The North-West fjord region of Iceland

The north-western fjords of Iceland is very special region of Iceland. It is an "old" region of Iceland compared to the central, northern, southern and south-western districts of Iceland. There are no active volcanoes around but some hot springs are still present. However, in the extreme north-western part even these are missing. A second reason why this region is so special is that after WWII all the local settlements were abandoned (by government order). Although the locals dependent very much on fishing, they also had a sheep grazing culture. After the region was abandoned by the fishing/farmers (the settlers remained ownership of their old homes be it now as summer holiday houses) the region was no more grazed by sheep. This has led to a lush natural (hyper-)boreal vegetation not degraded by human activities like husbandry grazing. Thus it has become a splendid region to hike. And there is one more thing: because farming practises were abandoned so was the hunt on polar foxes (at least by law: poaching has been going on for many years). If you want to see polar foxes on Iceland this is the region: the foxes have learned not to be afraid of humans any more.

  • Hesteyri to Aðalvík & RekavíkSailing to Hesteyri in the Jökullfjords one can have a good view on the Drangajökull ice cap and glacier, that is weather permitting..
  • Hesteyri to Aðalvík & RekavíkTranquil Hesteyri is a good place to start hiking in the north-western fjords. One can take a boat from Isafjörður. An easy interesting hike is to the old whaling station near Hesteyri.
  • Hesteyri to Aðalvík & RekavíkFrom Hesteyri one can walk the trodden track from Hesteyri to Aðalvík, but one can also hike through Lönguhlíðardalur and then from the high plain (Háaheiði) back down through Reyðardalur to Aðalvík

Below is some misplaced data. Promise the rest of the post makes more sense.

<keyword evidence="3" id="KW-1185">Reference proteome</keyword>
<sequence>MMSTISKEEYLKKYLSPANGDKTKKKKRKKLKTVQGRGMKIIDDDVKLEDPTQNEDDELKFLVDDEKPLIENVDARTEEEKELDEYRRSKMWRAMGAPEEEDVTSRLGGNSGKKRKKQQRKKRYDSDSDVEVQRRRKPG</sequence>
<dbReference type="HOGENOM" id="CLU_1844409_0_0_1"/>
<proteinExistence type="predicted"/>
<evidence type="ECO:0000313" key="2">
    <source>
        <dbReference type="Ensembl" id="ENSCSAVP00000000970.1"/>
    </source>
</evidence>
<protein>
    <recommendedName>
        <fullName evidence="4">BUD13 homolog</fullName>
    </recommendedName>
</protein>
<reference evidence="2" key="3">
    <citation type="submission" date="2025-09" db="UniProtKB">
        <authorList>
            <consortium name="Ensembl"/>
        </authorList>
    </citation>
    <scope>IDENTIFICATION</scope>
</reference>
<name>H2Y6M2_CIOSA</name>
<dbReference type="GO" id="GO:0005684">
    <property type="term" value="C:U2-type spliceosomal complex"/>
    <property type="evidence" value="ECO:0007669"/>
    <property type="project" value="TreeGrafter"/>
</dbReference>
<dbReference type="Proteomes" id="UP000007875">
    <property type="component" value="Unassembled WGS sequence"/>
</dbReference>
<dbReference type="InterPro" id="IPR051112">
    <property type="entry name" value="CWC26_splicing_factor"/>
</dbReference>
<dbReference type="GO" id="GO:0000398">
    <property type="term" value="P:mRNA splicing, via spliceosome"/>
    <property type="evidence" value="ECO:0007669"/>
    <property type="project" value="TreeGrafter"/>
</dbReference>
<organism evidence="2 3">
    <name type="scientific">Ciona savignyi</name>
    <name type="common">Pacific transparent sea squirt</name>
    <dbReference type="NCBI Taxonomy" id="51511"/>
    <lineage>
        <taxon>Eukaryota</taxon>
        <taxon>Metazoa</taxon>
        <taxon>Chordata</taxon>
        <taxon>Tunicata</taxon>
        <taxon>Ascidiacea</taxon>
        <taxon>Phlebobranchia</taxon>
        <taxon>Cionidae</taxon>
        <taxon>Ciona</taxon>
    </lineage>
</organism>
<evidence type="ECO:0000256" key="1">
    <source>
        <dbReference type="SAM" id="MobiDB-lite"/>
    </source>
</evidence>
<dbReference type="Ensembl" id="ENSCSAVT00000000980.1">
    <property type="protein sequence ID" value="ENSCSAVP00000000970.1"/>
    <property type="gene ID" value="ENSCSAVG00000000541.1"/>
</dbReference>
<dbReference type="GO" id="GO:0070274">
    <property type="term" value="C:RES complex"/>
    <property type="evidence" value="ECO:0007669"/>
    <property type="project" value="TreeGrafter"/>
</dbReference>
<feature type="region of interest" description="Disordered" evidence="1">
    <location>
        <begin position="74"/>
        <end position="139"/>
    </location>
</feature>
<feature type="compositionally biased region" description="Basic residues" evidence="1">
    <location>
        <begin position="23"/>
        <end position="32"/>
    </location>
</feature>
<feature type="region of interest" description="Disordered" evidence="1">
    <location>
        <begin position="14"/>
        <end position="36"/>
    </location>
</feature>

• Hesteyri to Aðalvík & RekavíkNear the high plain snow beds appear that have to be crossed
  • Hesteyri to Aðalvík & RekavíkOn the high plain looking south one sees the Jökulfirðír
  • Hesteyri to Aðalvík & RekavíkLooking north one sees the Reyðardalur and the Látravík bay (part of the Aðalvík bay).
  • Hesteyri to Aðalvík & RekavíkLooking back, while descending into Reyðardalur, towards the Háaheiði
  • At RekavíkThe Rekavík fjord, just west of
  • At RekavíkOn these natural dams one can often find many tree logs. Most of these trees are from Siberia. For the locals it was a welcome source of wood.
  • At RekavíkThe Relavík fjord seen from a higher point of view
  • At AðalvíkLátravík at Aðalvík. A settlement of a few summer houses
  • At AðalvíkFog banks rolling down the sea cliffs
  • Near HornvíkA rubber dingy towing a canoe brings in supplies and tourists from the boat to land
  • At HornvíkA truly desolate area
  • At HornvíkOn the coastal plain one can find tree logs from Siberia too
  • At HornvíkMelt water from the mountains create rivers and inundate low regions of the valley
  • At HornvíkA natural monument of basalt at Hornvík
  • At HornvíkBeautiful mountains align the very north-western coasts of Iceland
  • At HornvíkThe camping ground at Hornvík. Note the two tents on the right with a humanoid figure, a humanoid on the extreme left as well and the wooden tent-like structure on the left containing the hygiene facilities of the camping ground
  • At HornvíkThe Hornbjarg on the left. The most northern tip of main-land Iceland. It is a steep cliff plunging into the arctic ocean
  • At HornvíkStunning views while crossing the ridge just south of Hornbjarg from west to east
  • At HornvíkLooking back at the valley of Hornvík
  • At HornvíkAlso the valley of Hornvík
  • At HornvíkOn the other side of the ridge - the east coast - is a lighthouse named Látravík (not to be confused with Látravík in Aðalvík)
  • At HornvíkReturning back to Hornvík from the other side of the ridge: it still is a long descent!
  • At HornvíkBack in the valley
  • At HornvíkSmall dune formations behind the black beech at Hornvík

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